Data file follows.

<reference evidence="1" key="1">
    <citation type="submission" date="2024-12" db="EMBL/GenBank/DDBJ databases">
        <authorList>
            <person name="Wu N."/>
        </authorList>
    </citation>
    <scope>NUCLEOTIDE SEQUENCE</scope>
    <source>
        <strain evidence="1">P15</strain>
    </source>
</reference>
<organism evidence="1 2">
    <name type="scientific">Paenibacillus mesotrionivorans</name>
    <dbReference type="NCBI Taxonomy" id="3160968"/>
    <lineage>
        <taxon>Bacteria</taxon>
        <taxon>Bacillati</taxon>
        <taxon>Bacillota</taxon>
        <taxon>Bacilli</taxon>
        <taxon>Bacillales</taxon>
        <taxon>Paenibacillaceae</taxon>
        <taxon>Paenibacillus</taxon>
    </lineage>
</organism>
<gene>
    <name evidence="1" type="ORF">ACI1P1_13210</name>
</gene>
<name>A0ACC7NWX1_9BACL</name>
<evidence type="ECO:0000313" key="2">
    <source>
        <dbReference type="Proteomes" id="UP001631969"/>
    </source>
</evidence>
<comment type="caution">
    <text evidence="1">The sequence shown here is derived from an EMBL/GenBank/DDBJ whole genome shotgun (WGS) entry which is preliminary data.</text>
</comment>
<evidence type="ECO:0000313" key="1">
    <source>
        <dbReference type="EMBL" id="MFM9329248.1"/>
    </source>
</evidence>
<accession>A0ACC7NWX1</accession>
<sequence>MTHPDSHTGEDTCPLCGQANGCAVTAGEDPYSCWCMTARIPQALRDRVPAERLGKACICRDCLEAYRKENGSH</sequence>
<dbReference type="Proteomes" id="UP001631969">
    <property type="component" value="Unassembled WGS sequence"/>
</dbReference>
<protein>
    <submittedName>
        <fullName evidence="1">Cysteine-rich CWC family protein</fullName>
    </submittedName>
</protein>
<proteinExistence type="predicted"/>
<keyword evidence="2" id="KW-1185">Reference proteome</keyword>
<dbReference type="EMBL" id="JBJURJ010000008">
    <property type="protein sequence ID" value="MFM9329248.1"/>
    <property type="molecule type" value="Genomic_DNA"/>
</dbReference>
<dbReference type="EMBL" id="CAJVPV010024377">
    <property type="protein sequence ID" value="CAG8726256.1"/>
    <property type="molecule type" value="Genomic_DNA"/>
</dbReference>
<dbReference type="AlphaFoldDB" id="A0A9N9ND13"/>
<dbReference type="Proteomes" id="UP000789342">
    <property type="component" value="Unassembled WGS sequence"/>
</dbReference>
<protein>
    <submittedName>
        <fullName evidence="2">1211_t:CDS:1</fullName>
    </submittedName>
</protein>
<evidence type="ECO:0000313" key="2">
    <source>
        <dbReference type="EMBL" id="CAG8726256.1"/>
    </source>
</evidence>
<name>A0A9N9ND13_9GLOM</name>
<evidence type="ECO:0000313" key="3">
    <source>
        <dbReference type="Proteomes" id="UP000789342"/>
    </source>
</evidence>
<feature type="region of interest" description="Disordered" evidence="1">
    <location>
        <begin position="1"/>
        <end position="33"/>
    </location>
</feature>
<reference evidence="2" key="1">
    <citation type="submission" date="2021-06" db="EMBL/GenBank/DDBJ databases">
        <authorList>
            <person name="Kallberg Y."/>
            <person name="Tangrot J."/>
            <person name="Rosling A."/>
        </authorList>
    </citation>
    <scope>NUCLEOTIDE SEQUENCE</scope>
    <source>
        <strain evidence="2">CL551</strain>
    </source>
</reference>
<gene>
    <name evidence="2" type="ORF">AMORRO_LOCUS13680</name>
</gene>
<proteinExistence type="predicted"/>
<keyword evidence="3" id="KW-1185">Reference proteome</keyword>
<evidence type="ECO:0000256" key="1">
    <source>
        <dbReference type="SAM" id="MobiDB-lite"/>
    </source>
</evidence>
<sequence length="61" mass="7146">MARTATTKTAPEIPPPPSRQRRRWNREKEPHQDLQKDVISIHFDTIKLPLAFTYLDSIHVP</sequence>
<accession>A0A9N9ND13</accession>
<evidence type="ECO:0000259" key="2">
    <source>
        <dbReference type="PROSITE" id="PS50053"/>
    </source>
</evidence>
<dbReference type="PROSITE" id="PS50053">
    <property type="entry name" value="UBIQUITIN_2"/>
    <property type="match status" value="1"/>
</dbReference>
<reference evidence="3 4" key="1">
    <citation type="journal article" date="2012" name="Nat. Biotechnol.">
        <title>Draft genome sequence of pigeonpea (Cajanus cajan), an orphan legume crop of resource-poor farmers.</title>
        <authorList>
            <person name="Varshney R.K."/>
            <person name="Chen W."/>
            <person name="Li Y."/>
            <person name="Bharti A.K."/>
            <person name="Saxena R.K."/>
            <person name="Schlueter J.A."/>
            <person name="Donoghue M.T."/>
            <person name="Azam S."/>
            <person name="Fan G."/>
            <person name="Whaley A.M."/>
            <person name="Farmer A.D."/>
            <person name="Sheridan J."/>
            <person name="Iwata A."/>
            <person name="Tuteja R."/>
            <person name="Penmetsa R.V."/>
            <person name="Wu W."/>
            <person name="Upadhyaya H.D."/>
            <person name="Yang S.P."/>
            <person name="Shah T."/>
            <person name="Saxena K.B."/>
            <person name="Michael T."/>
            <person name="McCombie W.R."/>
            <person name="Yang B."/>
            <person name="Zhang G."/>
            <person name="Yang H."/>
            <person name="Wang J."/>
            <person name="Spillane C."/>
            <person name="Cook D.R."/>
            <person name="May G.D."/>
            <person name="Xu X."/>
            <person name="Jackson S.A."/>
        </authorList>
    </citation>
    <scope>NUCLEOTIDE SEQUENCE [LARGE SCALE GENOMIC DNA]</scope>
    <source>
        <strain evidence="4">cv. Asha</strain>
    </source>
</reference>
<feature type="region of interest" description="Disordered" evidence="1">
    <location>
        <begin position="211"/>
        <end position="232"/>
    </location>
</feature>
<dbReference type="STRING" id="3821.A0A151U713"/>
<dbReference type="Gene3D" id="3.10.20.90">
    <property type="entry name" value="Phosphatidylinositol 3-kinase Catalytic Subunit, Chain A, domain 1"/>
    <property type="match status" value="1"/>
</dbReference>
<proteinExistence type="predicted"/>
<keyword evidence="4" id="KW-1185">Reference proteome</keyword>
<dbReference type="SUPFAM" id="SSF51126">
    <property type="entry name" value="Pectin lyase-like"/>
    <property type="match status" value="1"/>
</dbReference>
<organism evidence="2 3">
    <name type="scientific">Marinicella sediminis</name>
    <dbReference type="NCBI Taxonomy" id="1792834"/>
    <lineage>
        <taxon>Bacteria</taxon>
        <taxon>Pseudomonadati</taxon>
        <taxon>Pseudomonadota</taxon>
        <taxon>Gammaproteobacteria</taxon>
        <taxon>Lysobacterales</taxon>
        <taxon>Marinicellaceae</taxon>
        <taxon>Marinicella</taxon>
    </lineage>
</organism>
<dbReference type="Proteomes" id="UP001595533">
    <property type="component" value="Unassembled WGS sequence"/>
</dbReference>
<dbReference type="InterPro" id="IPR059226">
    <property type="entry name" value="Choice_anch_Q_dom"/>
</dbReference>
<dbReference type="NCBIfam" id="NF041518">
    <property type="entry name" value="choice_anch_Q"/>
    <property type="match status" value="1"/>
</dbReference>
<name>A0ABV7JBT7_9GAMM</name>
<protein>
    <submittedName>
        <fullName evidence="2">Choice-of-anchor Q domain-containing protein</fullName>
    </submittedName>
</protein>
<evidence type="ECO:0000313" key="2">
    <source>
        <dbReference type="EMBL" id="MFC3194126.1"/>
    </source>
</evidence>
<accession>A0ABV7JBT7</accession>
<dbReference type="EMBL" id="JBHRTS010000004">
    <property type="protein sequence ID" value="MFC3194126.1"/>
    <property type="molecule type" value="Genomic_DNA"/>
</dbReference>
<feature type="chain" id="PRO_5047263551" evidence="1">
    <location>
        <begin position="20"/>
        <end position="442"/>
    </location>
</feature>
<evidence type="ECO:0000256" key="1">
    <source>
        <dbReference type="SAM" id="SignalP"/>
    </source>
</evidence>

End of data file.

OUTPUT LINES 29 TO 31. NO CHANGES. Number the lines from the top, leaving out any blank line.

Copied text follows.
<evidence type="ECO:0000313" key="2">
    <source>
        <dbReference type="Proteomes" id="UP001631969"/>